Let's Talk Firestone!
Updated: Sep 2, 2022
This blog post is inspired by Dr. Weinbaum's presentation which is available on the Women's Declaration International (WDI) YouTube page.
A biography for those who, like I once was, are unaware of who she was. Shulamith Firestone was a radical feminist writer and activist. She was Canadian-American and was born in 1945 to a German-Jewish mother and an assimilated Jewish father who was a traveling salesman. She grew up in a post-war period where the characteristic of womanhood was sifting and more women were speaking up against patriarchal systems that denied women basic citizenship rights. One of her memories involved her questioning her father about why she had to be the one to make her brother's bed. She was of course told that it's because she's female. Firestone's view of femininity was dictated by what she saw Jewish women do at the time. She died on August 28, 2012.
She was involved in many women's activism efforts, some of which are New York Radical Women, Redstockings, and New York Radical Feminists. Apart from this, she is a published writer, and one of her writings is the popular book, The Dialect of Sex: The Case for Feminist Revolution (1970). This book was influenced by the work of Simone de Beauvoir. Firestone asserted that gender equality cannot be achieved in society until women's identity is separated from their biology. She also said that the nuclear family was based on gender inequality and is, therefore, the training ground for more progression of inequality.
Her book, Airless Spaces (1998), is a collection of short stories where she wrote about her brother's death, poverty, mental illness, lovers and dreams, her experience with her schizophrenia diagnosis, and so on. By the time she published Airless Spaces, she had withdrawn from politics and became more of a recluse. Her sister stated that one of the things that contributed to her reclusion is the attention she got from The Dialect of Sex book, which was both positive and negative.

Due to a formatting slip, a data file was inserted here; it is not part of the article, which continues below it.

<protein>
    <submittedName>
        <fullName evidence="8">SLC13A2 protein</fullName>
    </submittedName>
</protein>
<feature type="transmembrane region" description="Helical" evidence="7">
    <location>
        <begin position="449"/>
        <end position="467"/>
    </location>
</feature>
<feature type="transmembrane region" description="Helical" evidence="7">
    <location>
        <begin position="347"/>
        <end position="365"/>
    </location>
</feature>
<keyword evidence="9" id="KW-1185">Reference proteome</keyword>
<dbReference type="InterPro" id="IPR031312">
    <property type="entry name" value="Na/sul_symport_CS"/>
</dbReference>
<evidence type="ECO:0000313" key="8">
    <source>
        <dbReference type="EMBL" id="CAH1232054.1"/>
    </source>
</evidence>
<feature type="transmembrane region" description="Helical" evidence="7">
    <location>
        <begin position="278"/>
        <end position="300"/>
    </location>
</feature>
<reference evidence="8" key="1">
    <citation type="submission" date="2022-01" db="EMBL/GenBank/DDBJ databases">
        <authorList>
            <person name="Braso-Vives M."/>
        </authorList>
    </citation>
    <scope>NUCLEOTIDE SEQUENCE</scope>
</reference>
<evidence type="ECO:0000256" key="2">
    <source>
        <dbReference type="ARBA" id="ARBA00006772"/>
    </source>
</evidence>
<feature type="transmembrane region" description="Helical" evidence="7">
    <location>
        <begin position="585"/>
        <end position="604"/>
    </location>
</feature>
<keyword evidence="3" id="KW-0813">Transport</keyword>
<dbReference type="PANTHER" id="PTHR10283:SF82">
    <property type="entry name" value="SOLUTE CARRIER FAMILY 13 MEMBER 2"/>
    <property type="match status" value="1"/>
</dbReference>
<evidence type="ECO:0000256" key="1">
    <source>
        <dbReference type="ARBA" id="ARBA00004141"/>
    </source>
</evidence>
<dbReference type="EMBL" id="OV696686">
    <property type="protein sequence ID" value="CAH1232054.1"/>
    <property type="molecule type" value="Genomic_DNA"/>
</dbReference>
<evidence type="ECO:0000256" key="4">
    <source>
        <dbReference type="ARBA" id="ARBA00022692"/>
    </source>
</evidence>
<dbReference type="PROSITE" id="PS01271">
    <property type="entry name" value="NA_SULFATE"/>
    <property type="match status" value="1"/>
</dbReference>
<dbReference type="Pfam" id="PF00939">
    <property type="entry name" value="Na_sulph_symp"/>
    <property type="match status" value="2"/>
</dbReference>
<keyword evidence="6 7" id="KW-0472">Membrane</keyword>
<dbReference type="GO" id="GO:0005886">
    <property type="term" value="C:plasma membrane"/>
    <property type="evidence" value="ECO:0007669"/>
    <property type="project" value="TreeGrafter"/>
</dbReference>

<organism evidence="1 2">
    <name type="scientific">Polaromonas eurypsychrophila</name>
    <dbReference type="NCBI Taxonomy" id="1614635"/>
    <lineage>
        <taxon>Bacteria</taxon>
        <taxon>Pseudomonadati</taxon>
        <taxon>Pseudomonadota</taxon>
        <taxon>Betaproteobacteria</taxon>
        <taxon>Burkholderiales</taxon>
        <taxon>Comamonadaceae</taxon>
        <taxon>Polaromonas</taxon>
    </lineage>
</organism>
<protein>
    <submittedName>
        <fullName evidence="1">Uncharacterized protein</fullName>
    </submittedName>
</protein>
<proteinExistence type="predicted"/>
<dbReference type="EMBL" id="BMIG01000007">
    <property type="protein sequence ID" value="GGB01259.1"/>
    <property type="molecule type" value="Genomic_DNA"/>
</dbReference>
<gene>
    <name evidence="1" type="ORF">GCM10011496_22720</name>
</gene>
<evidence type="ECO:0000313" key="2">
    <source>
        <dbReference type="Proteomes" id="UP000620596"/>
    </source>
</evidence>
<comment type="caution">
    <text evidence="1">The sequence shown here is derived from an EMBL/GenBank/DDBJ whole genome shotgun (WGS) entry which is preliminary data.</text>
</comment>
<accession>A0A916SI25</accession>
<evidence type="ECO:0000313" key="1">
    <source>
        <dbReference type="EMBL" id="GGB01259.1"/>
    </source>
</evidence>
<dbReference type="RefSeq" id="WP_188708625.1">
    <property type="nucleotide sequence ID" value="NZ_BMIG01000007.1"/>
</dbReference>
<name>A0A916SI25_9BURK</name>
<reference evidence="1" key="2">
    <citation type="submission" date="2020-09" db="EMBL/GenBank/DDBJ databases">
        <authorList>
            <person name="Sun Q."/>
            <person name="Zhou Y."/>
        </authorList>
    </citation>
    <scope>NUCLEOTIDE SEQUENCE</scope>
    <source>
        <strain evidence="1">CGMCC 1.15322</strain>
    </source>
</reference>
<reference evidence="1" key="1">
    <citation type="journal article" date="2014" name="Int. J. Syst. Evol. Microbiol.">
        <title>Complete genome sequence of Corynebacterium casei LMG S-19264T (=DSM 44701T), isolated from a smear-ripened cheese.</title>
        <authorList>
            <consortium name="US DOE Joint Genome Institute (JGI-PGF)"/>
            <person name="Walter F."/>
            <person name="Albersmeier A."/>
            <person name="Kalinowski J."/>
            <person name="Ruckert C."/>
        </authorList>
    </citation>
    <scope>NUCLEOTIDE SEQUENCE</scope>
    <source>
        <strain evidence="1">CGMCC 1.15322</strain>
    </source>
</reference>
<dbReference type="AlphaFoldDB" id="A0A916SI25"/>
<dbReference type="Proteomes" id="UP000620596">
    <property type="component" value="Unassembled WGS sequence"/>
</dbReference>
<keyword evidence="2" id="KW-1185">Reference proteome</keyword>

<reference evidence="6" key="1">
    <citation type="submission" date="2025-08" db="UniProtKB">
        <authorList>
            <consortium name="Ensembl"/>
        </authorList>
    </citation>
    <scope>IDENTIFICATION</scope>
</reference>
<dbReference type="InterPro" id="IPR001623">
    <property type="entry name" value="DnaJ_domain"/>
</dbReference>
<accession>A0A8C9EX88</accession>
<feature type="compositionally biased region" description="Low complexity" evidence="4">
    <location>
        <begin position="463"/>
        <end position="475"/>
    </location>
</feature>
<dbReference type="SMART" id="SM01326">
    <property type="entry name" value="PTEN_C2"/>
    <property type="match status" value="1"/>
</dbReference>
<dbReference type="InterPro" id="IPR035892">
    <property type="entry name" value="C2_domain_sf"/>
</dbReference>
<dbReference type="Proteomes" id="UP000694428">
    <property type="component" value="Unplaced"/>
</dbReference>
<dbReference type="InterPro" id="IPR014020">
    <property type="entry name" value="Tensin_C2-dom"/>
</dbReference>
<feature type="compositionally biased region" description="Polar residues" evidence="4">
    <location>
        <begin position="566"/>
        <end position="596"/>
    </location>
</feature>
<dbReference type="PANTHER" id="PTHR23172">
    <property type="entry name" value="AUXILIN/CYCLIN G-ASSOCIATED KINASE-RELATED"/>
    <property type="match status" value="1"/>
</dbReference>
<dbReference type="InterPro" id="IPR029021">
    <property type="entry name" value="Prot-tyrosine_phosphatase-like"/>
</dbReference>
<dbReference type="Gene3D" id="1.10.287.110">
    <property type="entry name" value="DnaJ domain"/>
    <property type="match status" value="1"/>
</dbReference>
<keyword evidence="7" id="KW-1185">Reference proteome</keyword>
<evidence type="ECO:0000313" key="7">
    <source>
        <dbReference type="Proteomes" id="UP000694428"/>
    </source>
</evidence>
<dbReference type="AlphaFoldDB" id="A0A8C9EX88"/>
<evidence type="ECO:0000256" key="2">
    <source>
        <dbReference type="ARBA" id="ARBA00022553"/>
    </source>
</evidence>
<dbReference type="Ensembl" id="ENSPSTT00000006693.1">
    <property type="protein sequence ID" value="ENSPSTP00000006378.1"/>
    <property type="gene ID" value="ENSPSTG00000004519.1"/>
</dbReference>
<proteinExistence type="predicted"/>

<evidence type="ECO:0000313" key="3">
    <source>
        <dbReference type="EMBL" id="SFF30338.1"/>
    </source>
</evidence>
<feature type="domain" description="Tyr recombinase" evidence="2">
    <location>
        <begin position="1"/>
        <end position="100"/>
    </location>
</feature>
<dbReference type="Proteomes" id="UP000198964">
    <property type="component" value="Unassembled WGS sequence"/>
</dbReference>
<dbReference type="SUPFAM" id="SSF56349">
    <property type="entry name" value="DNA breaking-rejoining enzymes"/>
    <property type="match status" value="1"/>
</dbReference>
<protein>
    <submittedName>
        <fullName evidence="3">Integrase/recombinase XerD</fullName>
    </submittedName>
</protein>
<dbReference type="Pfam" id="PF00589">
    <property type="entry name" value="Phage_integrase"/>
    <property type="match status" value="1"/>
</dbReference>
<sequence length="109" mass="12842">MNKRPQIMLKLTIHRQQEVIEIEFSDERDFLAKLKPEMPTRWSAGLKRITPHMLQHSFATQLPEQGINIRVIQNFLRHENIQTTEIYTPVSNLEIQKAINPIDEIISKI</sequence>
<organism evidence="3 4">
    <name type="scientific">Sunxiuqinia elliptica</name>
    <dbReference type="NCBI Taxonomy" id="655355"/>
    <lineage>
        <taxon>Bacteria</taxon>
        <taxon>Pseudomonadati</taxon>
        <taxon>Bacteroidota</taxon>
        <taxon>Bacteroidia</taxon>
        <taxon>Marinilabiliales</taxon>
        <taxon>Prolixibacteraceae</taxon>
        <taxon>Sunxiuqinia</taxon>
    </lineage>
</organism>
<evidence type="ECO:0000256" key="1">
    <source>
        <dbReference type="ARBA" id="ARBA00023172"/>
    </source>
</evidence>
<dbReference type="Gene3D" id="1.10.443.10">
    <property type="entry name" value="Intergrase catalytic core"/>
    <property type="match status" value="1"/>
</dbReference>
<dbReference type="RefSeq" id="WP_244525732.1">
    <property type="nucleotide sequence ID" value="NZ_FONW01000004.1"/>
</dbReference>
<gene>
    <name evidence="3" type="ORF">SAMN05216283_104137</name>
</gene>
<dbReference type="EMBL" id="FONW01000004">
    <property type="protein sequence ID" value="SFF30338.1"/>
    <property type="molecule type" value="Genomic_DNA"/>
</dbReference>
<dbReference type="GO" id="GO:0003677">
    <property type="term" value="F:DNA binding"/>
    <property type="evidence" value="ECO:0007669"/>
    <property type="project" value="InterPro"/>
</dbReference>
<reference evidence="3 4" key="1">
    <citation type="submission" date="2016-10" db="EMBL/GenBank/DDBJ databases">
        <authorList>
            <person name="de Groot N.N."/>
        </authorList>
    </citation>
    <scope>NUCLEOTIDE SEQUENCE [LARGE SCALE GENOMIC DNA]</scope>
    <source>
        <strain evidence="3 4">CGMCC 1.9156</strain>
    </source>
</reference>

Firestone had a difficult life, like many feminist women of her time. She lived in a time when women were beginning to break free, more and more, from the restrictions of patriarchy. She had ideas that were seen as scandalous at the time. One of her ideas was to liberate women from the constraints of pregnancy by means of artificial reproduction outside the womb. She also supported the idea of granting children the right to be immediately removed from the care of abusive adults.
She had a lot of ideas that would not have gained favor with many at the time because many would have thought it went against their religious beliefs and legalities. Even though this was decades ago, the chances are that her ideas would still be opposed by many in the 2020s.
Firestone's mental state, despite hospitalization, deteriorated. She was also diagnosed with Capgras Syndrome, which according to PubMed is "characterized by a false belief that an identical duplicate has replaced someone significant to the patient".
After she died, her family refused an autopsy due to religious beliefs, even though there was suspicion that she had starved herself to death. She was buried in a traditional orthodox funeral and none of her feminist allies were invited. During her eulogy, her brother Ezra expressed regret that she never got married or had children. Throughout her life, she expressed her beliefs regarding female identity and even suggested separating women from biological functions. Yet, her brother's eulogy disregarded all of that by insinuating that perhaps she was incomplete without those marks of "womanhood."